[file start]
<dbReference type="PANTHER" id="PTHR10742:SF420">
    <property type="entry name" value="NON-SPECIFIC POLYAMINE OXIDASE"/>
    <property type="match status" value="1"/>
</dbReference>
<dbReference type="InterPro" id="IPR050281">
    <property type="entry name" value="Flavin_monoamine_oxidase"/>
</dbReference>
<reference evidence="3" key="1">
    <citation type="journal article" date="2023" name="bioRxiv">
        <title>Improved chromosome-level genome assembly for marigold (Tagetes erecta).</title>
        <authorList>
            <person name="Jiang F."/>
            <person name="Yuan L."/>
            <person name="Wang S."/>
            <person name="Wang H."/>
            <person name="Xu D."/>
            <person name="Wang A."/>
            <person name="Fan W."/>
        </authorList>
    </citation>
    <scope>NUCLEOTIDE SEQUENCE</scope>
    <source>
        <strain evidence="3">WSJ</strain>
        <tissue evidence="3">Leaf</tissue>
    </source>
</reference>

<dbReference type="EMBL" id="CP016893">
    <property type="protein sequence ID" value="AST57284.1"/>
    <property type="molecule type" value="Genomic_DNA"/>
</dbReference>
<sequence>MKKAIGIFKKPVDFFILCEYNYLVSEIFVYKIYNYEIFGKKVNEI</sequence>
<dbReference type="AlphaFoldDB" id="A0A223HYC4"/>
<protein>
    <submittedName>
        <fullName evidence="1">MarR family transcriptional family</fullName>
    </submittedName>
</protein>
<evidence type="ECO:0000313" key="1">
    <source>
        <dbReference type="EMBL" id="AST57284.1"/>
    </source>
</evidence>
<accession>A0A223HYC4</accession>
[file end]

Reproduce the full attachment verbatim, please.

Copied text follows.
<dbReference type="PANTHER" id="PTHR10742:SF420">
    <property type="entry name" value="NON-SPECIFIC POLYAMINE OXIDASE"/>
    <property type="match status" value="1"/>
</dbReference>
<dbReference type="InterPro" id="IPR050281">
    <property type="entry name" value="Flavin_monoamine_oxidase"/>
</dbReference>
<reference evidence="3" key="1">
    <citation type="journal article" date="2023" name="bioRxiv">
        <title>Improved chromosome-level genome assembly for marigold (Tagetes erecta).</title>
        <authorList>
            <person name="Jiang F."/>
            <person name="Yuan L."/>
            <person name="Wang S."/>
            <person name="Wang H."/>
            <person name="Xu D."/>
            <person name="Wang A."/>
            <person name="Fan W."/>
        </authorList>
    </citation>
    <scope>NUCLEOTIDE SEQUENCE</scope>
    <source>
        <strain evidence="3">WSJ</strain>
        <tissue evidence="3">Leaf</tissue>
    </source>
</reference>

<dbReference type="EMBL" id="CP016893">
    <property type="protein sequence ID" value="AST57284.1"/>
    <property type="molecule type" value="Genomic_DNA"/>
</dbReference>
<sequence>MKKAIGIFKKPVDFFILCEYNYLVSEIFVYKIYNYEIFGKKVNEI</sequence>
<dbReference type="AlphaFoldDB" id="A0A223HYC4"/>
<protein>
    <submittedName>
        <fullName evidence="1">MarR family transcriptional family</fullName>
    </submittedName>
</protein>
<evidence type="ECO:0000313" key="1">
    <source>
        <dbReference type="EMBL" id="AST57284.1"/>
    </source>
</evidence>
<accession>A0A223HYC4</accession>